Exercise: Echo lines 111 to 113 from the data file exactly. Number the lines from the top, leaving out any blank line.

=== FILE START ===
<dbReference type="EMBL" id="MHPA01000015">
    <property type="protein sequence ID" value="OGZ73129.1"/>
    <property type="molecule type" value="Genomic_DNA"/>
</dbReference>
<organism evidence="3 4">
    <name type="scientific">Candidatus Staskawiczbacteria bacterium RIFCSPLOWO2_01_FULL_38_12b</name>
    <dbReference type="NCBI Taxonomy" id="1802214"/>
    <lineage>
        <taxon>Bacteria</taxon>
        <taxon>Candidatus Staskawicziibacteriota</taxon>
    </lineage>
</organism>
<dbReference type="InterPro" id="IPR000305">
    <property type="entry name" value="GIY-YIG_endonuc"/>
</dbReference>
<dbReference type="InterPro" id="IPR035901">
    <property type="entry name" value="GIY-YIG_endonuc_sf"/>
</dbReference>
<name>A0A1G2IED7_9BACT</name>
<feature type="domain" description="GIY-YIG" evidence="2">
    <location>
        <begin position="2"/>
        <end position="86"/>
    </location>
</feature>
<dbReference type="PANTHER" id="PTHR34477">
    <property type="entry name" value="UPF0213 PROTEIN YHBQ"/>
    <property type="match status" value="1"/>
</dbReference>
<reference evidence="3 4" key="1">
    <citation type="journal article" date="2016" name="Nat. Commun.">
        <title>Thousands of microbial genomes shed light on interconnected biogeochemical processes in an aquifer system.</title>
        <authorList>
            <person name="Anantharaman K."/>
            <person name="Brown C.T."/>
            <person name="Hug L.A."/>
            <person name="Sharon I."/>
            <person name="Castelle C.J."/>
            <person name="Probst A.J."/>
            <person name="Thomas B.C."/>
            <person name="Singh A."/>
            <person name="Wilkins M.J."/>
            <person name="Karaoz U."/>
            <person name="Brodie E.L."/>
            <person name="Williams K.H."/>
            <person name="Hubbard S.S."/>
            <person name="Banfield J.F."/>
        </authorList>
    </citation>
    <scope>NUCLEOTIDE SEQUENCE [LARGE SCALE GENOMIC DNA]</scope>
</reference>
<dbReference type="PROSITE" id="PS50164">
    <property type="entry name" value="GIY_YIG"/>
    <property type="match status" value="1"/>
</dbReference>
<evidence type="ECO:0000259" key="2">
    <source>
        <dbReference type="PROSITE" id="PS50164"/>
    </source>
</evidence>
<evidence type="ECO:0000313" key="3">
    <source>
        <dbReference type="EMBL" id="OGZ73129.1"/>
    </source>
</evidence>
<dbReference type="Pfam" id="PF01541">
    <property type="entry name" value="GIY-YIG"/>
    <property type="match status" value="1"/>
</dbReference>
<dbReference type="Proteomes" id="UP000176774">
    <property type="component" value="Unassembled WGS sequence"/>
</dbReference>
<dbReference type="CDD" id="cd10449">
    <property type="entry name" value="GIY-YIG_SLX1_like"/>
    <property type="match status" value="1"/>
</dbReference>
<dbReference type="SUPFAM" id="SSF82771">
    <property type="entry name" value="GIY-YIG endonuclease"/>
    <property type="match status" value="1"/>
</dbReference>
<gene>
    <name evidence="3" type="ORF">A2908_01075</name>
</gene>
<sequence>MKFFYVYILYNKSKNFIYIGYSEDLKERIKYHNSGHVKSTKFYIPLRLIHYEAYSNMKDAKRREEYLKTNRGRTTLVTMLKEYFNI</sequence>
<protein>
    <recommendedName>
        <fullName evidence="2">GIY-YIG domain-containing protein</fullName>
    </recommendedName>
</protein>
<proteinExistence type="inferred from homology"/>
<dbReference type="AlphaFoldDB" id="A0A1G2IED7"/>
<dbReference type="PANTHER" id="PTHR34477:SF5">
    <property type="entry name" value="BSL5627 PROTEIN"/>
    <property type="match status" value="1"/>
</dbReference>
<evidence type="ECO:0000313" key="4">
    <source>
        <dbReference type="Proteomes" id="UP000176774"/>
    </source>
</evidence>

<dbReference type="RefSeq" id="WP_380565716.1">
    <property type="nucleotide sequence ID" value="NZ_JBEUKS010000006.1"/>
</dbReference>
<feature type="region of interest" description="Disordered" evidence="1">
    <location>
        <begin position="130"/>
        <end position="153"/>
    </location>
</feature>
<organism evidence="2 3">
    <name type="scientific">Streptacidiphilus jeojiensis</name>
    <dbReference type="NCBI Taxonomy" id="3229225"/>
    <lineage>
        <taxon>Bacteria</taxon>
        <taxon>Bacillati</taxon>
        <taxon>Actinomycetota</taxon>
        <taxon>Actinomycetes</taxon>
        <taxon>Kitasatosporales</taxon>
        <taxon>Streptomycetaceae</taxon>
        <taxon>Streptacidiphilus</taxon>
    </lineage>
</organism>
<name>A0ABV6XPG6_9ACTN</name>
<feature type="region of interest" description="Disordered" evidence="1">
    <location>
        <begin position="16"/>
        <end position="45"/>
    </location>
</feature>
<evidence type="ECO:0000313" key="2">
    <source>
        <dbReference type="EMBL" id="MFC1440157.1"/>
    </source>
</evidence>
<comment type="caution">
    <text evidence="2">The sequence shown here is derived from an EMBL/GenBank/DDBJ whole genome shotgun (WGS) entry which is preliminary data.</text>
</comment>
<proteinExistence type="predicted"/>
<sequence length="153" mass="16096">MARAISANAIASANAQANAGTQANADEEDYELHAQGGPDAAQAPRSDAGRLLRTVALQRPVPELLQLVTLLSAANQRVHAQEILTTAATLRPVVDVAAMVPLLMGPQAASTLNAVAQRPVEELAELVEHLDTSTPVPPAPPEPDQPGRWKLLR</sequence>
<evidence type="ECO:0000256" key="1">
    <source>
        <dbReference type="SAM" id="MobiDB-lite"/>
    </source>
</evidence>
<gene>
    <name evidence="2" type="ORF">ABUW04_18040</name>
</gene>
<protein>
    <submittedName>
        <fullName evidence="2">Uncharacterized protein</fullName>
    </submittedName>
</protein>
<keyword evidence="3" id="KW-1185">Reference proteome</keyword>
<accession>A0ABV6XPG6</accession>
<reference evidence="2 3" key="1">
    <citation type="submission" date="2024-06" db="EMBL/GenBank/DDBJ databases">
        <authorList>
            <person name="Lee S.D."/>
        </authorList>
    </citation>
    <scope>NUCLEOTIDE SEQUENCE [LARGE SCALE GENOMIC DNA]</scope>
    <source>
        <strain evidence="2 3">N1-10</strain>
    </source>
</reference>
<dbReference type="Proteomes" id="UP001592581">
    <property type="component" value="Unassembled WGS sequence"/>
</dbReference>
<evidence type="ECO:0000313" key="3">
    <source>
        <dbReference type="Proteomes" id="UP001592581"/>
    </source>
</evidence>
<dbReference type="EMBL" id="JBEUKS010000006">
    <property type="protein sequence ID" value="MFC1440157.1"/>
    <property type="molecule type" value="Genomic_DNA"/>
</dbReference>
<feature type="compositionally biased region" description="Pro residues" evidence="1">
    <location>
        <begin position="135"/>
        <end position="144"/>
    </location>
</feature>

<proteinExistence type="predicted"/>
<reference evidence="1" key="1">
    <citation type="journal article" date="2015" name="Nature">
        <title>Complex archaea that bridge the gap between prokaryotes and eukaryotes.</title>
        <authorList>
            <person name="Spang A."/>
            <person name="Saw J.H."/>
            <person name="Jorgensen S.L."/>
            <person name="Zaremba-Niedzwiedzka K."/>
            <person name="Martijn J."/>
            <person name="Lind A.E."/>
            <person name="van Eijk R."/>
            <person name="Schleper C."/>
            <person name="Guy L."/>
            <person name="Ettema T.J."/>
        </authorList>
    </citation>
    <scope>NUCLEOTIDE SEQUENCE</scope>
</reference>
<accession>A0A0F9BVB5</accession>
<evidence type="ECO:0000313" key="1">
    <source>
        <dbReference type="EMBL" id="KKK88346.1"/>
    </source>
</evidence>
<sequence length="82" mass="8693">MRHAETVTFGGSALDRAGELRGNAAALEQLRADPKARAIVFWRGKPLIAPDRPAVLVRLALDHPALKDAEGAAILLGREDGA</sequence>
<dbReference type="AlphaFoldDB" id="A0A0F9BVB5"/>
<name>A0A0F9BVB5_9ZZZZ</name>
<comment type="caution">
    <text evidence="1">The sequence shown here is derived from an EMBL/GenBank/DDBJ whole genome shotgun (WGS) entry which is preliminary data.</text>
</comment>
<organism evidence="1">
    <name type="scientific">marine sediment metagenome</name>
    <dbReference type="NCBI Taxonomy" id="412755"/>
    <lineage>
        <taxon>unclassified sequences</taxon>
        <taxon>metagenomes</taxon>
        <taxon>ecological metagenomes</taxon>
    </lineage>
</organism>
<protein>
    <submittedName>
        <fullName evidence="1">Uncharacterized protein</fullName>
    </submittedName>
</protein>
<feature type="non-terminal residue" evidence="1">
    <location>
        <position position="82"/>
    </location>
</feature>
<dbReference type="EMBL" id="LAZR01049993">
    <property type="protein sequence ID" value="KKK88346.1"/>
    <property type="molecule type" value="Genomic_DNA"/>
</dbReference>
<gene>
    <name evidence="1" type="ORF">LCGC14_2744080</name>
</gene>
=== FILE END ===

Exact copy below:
    <name type="scientific">Streptacidiphilus jeojiensis</name>
    <dbReference type="NCBI Taxonomy" id="3229225"/>
    <lineage>